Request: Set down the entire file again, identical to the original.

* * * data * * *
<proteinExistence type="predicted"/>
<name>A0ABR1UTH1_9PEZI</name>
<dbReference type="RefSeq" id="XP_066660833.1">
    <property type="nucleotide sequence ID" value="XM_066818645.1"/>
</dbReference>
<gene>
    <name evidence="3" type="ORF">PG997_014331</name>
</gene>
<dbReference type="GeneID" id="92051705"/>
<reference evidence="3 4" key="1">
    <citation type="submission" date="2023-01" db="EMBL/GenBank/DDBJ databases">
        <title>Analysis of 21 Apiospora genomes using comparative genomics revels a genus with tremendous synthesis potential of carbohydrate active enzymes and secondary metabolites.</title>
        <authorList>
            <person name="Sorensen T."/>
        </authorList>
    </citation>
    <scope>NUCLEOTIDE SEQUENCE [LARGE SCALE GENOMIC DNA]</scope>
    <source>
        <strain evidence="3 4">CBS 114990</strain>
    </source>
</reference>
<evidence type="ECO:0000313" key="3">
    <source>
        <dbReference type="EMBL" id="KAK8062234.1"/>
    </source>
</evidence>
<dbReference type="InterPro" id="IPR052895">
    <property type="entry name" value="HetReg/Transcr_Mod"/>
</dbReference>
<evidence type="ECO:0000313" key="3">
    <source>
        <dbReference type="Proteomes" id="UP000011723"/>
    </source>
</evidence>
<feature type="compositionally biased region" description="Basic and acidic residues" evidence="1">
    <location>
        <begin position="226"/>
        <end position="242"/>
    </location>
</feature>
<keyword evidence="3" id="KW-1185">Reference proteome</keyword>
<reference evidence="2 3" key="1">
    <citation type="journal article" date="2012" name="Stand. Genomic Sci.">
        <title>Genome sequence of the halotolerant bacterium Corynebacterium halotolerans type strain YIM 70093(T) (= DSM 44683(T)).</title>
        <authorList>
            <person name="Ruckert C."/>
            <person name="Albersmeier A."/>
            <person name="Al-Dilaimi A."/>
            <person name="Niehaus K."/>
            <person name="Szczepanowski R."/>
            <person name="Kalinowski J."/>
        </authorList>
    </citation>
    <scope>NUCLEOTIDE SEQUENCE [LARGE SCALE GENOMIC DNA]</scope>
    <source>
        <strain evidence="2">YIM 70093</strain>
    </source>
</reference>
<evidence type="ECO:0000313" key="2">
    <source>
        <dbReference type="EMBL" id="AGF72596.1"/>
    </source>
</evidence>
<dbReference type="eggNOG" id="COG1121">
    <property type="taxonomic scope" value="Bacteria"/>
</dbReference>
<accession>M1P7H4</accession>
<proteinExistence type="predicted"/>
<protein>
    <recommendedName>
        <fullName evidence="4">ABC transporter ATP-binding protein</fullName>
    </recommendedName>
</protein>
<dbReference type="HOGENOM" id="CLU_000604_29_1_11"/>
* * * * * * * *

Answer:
<proteinExistence type="predicted"/>
<name>A0ABR1UTH1_9PEZI</name>
<dbReference type="RefSeq" id="XP_066660833.1">
    <property type="nucleotide sequence ID" value="XM_066818645.1"/>
</dbReference>
<gene>
    <name evidence="3" type="ORF">PG997_014331</name>
</gene>
<dbReference type="GeneID" id="92051705"/>
<reference evidence="3 4" key="1">
    <citation type="submission" date="2023-01" db="EMBL/GenBank/DDBJ databases">
        <title>Analysis of 21 Apiospora genomes using comparative genomics revels a genus with tremendous synthesis potential of carbohydrate active enzymes and secondary metabolites.</title>
        <authorList>
            <person name="Sorensen T."/>
        </authorList>
    </citation>
    <scope>NUCLEOTIDE SEQUENCE [LARGE SCALE GENOMIC DNA]</scope>
    <source>
        <strain evidence="3 4">CBS 114990</strain>
    </source>
</reference>
<evidence type="ECO:0000313" key="3">
    <source>
        <dbReference type="EMBL" id="KAK8062234.1"/>
    </source>
</evidence>
<dbReference type="InterPro" id="IPR052895">
    <property type="entry name" value="HetReg/Transcr_Mod"/>
</dbReference>
<evidence type="ECO:0000313" key="3">
    <source>
        <dbReference type="Proteomes" id="UP000011723"/>
    </source>
</evidence>
<feature type="compositionally biased region" description="Basic and acidic residues" evidence="1">
    <location>
        <begin position="226"/>
        <end position="242"/>
    </location>
</feature>
<keyword evidence="3" id="KW-1185">Reference proteome</keyword>
<reference evidence="2 3" key="1">
    <citation type="journal article" date="2012" name="Stand. Genomic Sci.">
        <title>Genome sequence of the halotolerant bacterium Corynebacterium halotolerans type strain YIM 70093(T) (= DSM 44683(T)).</title>
        <authorList>
            <person name="Ruckert C."/>
            <person name="Albersmeier A."/>
            <person name="Al-Dilaimi A."/>
            <person name="Niehaus K."/>
            <person name="Szczepanowski R."/>
            <person name="Kalinowski J."/>
        </authorList>
    </citation>
    <scope>NUCLEOTIDE SEQUENCE [LARGE SCALE GENOMIC DNA]</scope>
    <source>
        <strain evidence="2">YIM 70093</strain>
    </source>
</reference>
<evidence type="ECO:0000313" key="2">
    <source>
        <dbReference type="EMBL" id="AGF72596.1"/>
    </source>
</evidence>
<dbReference type="eggNOG" id="COG1121">
    <property type="taxonomic scope" value="Bacteria"/>
</dbReference>
<accession>M1P7H4</accession>
<proteinExistence type="predicted"/>
<protein>
    <recommendedName>
        <fullName evidence="4">ABC transporter ATP-binding protein</fullName>
    </recommendedName>
</protein>
<dbReference type="HOGENOM" id="CLU_000604_29_1_11"/>